What I offer on this blog are some tips and tricks for new playwrights. My advice is based mainly on my time bent over the keyboard in pursuit of the art of writing for the stage. However, insights also come from what I have learned from others and from study. Essentially, I am describing how I write plays in the hope that this, in some way, may be of use to you. It is certainly not intended to be definitive or exhaustive in any way. My views on the subject represents but one approach. Personal preferences and subjective values are always part of the creative mix and often influence how, what and why we write.
Writing for performance is a practical kind of writing, as it has to work in the physical world of a flesh and blood actor. A writer of plays should therefore have some understanding of the acting process as well as a rudimentary understanding of stagecraft. Going to theatre and/or working in theatre is a great way to learn some of the fundamentals.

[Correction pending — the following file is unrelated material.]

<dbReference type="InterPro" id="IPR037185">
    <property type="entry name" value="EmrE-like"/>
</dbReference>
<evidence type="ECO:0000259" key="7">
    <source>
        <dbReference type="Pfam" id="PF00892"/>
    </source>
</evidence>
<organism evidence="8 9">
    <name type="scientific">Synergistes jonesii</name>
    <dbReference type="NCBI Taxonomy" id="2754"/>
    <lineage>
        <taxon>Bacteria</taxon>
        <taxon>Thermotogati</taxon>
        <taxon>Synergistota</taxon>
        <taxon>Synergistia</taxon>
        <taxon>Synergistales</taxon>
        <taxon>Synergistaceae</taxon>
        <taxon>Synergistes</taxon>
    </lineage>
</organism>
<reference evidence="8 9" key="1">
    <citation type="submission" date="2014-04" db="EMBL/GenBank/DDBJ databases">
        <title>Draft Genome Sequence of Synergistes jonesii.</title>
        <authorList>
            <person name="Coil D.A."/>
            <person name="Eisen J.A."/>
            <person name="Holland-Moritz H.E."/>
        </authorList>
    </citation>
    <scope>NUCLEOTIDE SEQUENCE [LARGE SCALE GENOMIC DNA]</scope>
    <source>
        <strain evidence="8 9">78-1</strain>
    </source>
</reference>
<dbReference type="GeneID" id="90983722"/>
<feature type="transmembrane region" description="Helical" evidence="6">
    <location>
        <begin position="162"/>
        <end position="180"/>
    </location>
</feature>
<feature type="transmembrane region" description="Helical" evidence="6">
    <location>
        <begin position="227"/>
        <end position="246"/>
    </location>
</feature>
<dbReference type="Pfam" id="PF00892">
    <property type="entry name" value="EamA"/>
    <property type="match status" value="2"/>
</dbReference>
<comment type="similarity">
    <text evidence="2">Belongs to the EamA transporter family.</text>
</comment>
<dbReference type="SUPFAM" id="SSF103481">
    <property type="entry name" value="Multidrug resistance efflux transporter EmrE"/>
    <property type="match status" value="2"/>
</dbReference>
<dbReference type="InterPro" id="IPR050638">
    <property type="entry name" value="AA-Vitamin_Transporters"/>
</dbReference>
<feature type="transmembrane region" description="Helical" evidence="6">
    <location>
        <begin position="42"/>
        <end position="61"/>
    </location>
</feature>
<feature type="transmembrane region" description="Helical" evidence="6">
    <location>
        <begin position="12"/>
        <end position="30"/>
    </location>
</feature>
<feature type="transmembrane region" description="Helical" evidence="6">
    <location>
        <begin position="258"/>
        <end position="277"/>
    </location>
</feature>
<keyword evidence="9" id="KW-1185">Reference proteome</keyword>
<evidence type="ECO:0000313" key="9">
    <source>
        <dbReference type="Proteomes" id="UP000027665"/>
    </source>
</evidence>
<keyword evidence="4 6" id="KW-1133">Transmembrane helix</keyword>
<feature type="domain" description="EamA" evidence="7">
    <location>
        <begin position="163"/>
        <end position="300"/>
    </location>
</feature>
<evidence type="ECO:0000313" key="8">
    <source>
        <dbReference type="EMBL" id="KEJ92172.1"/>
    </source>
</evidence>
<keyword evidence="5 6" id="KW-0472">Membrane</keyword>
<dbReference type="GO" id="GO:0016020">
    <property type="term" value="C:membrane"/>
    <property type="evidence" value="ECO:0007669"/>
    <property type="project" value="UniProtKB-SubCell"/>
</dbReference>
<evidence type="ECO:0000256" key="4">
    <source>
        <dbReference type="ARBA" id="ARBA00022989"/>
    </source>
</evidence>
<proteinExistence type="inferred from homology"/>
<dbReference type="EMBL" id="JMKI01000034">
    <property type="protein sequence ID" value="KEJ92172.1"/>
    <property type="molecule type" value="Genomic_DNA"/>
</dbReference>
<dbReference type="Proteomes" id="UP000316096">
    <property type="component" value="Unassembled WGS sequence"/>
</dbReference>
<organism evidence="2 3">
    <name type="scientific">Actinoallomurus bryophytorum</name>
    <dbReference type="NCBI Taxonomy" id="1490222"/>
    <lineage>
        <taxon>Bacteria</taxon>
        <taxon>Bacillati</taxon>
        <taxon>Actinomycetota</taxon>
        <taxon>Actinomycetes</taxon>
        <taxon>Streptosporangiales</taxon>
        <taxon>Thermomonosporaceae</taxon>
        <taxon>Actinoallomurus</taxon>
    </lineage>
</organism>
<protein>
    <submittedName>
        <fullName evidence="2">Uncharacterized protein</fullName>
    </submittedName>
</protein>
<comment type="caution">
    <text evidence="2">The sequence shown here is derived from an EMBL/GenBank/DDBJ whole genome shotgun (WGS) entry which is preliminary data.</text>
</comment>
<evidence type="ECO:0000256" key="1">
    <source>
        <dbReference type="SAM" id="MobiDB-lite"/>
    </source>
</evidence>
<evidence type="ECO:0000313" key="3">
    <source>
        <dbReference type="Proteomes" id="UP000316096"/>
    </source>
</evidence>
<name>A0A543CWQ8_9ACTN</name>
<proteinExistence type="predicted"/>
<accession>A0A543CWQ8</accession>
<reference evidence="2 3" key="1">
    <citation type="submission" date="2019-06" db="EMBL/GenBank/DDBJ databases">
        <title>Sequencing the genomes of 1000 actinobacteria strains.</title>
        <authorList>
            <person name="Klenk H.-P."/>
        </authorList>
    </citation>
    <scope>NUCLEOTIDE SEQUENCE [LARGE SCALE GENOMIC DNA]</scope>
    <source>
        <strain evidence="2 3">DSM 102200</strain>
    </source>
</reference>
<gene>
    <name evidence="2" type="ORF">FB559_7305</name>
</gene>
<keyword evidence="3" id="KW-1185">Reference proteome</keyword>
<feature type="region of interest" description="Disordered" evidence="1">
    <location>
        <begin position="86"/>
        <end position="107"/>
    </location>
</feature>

At the risk of stating the obvious, new playwrights should note that they are writing performance texts not literature, although the two do not preclude each other as the works of Shakespeare, Ibsen, Chekhov, Miller and many other greats testify. In fact, it is the marriage of beautiful language and an understanding of the physical form in which that language operates that makes these writers great.
This is a work in progress and always in draft form. You never stop learning.